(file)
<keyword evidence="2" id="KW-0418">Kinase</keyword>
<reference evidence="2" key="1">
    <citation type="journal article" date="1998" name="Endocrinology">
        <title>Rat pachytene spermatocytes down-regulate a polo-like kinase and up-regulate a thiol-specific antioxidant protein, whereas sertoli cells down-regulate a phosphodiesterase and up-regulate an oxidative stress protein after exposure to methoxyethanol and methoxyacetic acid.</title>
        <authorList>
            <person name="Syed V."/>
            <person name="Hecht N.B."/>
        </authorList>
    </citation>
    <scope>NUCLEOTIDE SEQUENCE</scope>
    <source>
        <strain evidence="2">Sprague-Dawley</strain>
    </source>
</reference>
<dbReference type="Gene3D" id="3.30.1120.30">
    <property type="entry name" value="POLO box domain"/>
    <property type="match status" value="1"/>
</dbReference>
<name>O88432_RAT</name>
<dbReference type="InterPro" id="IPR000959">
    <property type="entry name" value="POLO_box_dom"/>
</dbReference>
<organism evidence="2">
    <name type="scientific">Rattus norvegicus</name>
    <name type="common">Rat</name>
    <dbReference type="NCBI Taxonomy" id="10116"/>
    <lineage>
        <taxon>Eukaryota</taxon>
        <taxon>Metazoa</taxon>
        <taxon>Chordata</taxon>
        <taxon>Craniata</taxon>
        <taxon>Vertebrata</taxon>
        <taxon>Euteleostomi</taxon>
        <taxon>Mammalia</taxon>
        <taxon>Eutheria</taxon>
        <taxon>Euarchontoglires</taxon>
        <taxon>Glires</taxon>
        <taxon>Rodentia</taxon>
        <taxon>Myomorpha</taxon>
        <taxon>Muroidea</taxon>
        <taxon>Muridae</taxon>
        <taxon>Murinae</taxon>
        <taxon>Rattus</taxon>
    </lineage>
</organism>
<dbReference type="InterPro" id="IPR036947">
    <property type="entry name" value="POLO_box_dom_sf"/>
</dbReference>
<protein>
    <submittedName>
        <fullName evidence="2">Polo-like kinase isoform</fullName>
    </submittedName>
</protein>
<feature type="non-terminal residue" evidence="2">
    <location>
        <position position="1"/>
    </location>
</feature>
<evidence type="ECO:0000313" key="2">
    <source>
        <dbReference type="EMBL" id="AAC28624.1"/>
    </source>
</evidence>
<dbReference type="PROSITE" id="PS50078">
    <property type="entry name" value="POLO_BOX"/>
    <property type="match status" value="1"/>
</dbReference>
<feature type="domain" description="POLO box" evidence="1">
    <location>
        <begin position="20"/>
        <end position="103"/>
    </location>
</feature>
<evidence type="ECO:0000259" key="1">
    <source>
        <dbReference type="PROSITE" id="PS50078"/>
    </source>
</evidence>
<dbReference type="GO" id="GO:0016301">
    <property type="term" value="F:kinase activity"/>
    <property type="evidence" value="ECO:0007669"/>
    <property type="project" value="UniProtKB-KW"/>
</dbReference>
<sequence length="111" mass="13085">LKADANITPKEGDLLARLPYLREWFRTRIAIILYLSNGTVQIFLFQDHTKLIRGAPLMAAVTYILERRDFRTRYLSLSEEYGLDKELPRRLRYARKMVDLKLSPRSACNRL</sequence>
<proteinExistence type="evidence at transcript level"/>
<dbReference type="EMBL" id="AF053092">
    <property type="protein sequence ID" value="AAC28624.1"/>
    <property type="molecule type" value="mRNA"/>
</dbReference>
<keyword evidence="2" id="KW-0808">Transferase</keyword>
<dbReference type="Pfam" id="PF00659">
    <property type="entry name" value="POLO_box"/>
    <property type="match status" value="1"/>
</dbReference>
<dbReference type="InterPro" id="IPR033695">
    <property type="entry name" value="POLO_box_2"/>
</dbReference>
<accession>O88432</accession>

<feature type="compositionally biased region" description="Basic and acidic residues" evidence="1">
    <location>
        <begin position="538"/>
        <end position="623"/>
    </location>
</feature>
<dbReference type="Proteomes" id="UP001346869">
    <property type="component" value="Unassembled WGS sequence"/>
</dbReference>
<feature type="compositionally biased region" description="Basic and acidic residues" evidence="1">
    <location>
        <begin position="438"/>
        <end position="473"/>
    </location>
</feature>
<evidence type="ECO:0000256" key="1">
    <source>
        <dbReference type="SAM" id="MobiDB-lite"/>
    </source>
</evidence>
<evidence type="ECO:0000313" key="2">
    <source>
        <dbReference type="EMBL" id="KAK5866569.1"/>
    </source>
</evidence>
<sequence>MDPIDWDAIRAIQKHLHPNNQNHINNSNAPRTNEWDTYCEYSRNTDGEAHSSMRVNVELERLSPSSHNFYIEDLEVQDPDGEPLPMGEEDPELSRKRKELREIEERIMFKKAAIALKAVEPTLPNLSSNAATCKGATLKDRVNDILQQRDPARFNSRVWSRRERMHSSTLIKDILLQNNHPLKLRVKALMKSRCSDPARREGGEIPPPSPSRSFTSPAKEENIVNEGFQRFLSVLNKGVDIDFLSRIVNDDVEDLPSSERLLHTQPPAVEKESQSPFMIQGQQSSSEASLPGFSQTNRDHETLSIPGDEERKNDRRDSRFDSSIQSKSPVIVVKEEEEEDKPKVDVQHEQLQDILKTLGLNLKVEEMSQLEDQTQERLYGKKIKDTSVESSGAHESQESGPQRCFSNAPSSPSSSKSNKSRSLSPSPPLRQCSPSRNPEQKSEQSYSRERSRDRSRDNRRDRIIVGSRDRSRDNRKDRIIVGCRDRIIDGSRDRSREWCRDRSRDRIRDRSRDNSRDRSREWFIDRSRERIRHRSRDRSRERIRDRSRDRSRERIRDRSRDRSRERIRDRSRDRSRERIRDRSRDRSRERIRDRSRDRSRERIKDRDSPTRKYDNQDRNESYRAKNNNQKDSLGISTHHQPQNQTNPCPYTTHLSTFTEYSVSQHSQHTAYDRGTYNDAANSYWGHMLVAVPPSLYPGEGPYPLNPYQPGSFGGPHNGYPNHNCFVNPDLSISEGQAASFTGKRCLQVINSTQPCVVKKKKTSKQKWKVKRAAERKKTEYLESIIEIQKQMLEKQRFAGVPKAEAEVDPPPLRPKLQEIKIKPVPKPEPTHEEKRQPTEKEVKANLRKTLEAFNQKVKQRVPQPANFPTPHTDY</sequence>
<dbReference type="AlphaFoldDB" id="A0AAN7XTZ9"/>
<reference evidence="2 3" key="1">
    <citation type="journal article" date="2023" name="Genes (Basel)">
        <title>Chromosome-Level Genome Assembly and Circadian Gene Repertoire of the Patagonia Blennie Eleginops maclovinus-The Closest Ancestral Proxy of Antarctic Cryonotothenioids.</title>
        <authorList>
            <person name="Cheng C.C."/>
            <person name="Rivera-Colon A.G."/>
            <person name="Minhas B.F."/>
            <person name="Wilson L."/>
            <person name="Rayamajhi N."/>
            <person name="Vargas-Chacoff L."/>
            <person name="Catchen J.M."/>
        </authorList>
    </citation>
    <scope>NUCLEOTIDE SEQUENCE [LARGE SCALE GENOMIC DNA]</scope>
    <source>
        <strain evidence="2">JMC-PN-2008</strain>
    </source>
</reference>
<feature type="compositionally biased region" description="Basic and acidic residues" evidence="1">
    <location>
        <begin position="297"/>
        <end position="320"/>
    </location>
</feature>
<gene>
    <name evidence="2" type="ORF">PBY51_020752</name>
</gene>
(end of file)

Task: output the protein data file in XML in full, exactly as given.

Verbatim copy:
<keyword evidence="2" id="KW-0418">Kinase</keyword>
<reference evidence="2" key="1">
    <citation type="journal article" date="1998" name="Endocrinology">
        <title>Rat pachytene spermatocytes down-regulate a polo-like kinase and up-regulate a thiol-specific antioxidant protein, whereas sertoli cells down-regulate a phosphodiesterase and up-regulate an oxidative stress protein after exposure to methoxyethanol and methoxyacetic acid.</title>
        <authorList>
            <person name="Syed V."/>
            <person name="Hecht N.B."/>
        </authorList>
    </citation>
    <scope>NUCLEOTIDE SEQUENCE</scope>
    <source>
        <strain evidence="2">Sprague-Dawley</strain>
    </source>
</reference>
<dbReference type="Gene3D" id="3.30.1120.30">
    <property type="entry name" value="POLO box domain"/>
    <property type="match status" value="1"/>
</dbReference>
<name>O88432_RAT</name>
<dbReference type="InterPro" id="IPR000959">
    <property type="entry name" value="POLO_box_dom"/>
</dbReference>
<organism evidence="2">
    <name type="scientific">Rattus norvegicus</name>
    <name type="common">Rat</name>
    <dbReference type="NCBI Taxonomy" id="10116"/>
    <lineage>
        <taxon>Eukaryota</taxon>
        <taxon>Metazoa</taxon>
        <taxon>Chordata</taxon>
        <taxon>Craniata</taxon>
        <taxon>Vertebrata</taxon>
        <taxon>Euteleostomi</taxon>
        <taxon>Mammalia</taxon>
        <taxon>Eutheria</taxon>
        <taxon>Euarchontoglires</taxon>
        <taxon>Glires</taxon>
        <taxon>Rodentia</taxon>
        <taxon>Myomorpha</taxon>
        <taxon>Muroidea</taxon>
        <taxon>Muridae</taxon>
        <taxon>Murinae</taxon>
        <taxon>Rattus</taxon>
    </lineage>
</organism>
<dbReference type="InterPro" id="IPR036947">
    <property type="entry name" value="POLO_box_dom_sf"/>
</dbReference>
<protein>
    <submittedName>
        <fullName evidence="2">Polo-like kinase isoform</fullName>
    </submittedName>
</protein>
<feature type="non-terminal residue" evidence="2">
    <location>
        <position position="1"/>
    </location>
</feature>
<evidence type="ECO:0000313" key="2">
    <source>
        <dbReference type="EMBL" id="AAC28624.1"/>
    </source>
</evidence>
<dbReference type="PROSITE" id="PS50078">
    <property type="entry name" value="POLO_BOX"/>
    <property type="match status" value="1"/>
</dbReference>
<feature type="domain" description="POLO box" evidence="1">
    <location>
        <begin position="20"/>
        <end position="103"/>
    </location>
</feature>
<evidence type="ECO:0000259" key="1">
    <source>
        <dbReference type="PROSITE" id="PS50078"/>
    </source>
</evidence>
<dbReference type="GO" id="GO:0016301">
    <property type="term" value="F:kinase activity"/>
    <property type="evidence" value="ECO:0007669"/>
    <property type="project" value="UniProtKB-KW"/>
</dbReference>
<sequence length="111" mass="13085">LKADANITPKEGDLLARLPYLREWFRTRIAIILYLSNGTVQIFLFQDHTKLIRGAPLMAAVTYILERRDFRTRYLSLSEEYGLDKELPRRLRYARKMVDLKLSPRSACNRL</sequence>
<proteinExistence type="evidence at transcript level"/>
<dbReference type="EMBL" id="AF053092">
    <property type="protein sequence ID" value="AAC28624.1"/>
    <property type="molecule type" value="mRNA"/>
</dbReference>
<keyword evidence="2" id="KW-0808">Transferase</keyword>
<dbReference type="Pfam" id="PF00659">
    <property type="entry name" value="POLO_box"/>
    <property type="match status" value="1"/>
</dbReference>
<dbReference type="InterPro" id="IPR033695">
    <property type="entry name" value="POLO_box_2"/>
</dbReference>
<accession>O88432</accession>

<feature type="compositionally biased region" description="Basic and acidic residues" evidence="1">
    <location>
        <begin position="538"/>
        <end position="623"/>
    </location>
</feature>
<dbReference type="Proteomes" id="UP001346869">
    <property type="component" value="Unassembled WGS sequence"/>
</dbReference>
<feature type="compositionally biased region" description="Basic and acidic residues" evidence="1">
    <location>
        <begin position="438"/>
        <end position="473"/>
    </location>
</feature>
<evidence type="ECO:0000256" key="1">
    <source>
        <dbReference type="SAM" id="MobiDB-lite"/>
    </source>
</evidence>
<evidence type="ECO:0000313" key="2">
    <source>
        <dbReference type="EMBL" id="KAK5866569.1"/>
    </source>
</evidence>
<sequence>MDPIDWDAIRAIQKHLHPNNQNHINNSNAPRTNEWDTYCEYSRNTDGEAHSSMRVNVELERLSPSSHNFYIEDLEVQDPDGEPLPMGEEDPELSRKRKELREIEERIMFKKAAIALKAVEPTLPNLSSNAATCKGATLKDRVNDILQQRDPARFNSRVWSRRERMHSSTLIKDILLQNNHPLKLRVKALMKSRCSDPARREGGEIPPPSPSRSFTSPAKEENIVNEGFQRFLSVLNKGVDIDFLSRIVNDDVEDLPSSERLLHTQPPAVEKESQSPFMIQGQQSSSEASLPGFSQTNRDHETLSIPGDEERKNDRRDSRFDSSIQSKSPVIVVKEEEEEDKPKVDVQHEQLQDILKTLGLNLKVEEMSQLEDQTQERLYGKKIKDTSVESSGAHESQESGPQRCFSNAPSSPSSSKSNKSRSLSPSPPLRQCSPSRNPEQKSEQSYSRERSRDRSRDNRRDRIIVGSRDRSRDNRKDRIIVGCRDRIIDGSRDRSREWCRDRSRDRIRDRSRDNSRDRSREWFIDRSRERIRHRSRDRSRERIRDRSRDRSRERIRDRSRDRSRERIRDRSRDRSRERIRDRSRDRSRERIRDRSRDRSRERIKDRDSPTRKYDNQDRNESYRAKNNNQKDSLGISTHHQPQNQTNPCPYTTHLSTFTEYSVSQHSQHTAYDRGTYNDAANSYWGHMLVAVPPSLYPGEGPYPLNPYQPGSFGGPHNGYPNHNCFVNPDLSISEGQAASFTGKRCLQVINSTQPCVVKKKKTSKQKWKVKRAAERKKTEYLESIIEIQKQMLEKQRFAGVPKAEAEVDPPPLRPKLQEIKIKPVPKPEPTHEEKRQPTEKEVKANLRKTLEAFNQKVKQRVPQPANFPTPHTDY</sequence>
<dbReference type="AlphaFoldDB" id="A0AAN7XTZ9"/>
<reference evidence="2 3" key="1">
    <citation type="journal article" date="2023" name="Genes (Basel)">
        <title>Chromosome-Level Genome Assembly and Circadian Gene Repertoire of the Patagonia Blennie Eleginops maclovinus-The Closest Ancestral Proxy of Antarctic Cryonotothenioids.</title>
        <authorList>
            <person name="Cheng C.C."/>
            <person name="Rivera-Colon A.G."/>
            <person name="Minhas B.F."/>
            <person name="Wilson L."/>
            <person name="Rayamajhi N."/>
            <person name="Vargas-Chacoff L."/>
            <person name="Catchen J.M."/>
        </authorList>
    </citation>
    <scope>NUCLEOTIDE SEQUENCE [LARGE SCALE GENOMIC DNA]</scope>
    <source>
        <strain evidence="2">JMC-PN-2008</strain>
    </source>
</reference>
<feature type="compositionally biased region" description="Basic and acidic residues" evidence="1">
    <location>
        <begin position="297"/>
        <end position="320"/>
    </location>
</feature>
<gene>
    <name evidence="2" type="ORF">PBY51_020752</name>
</gene>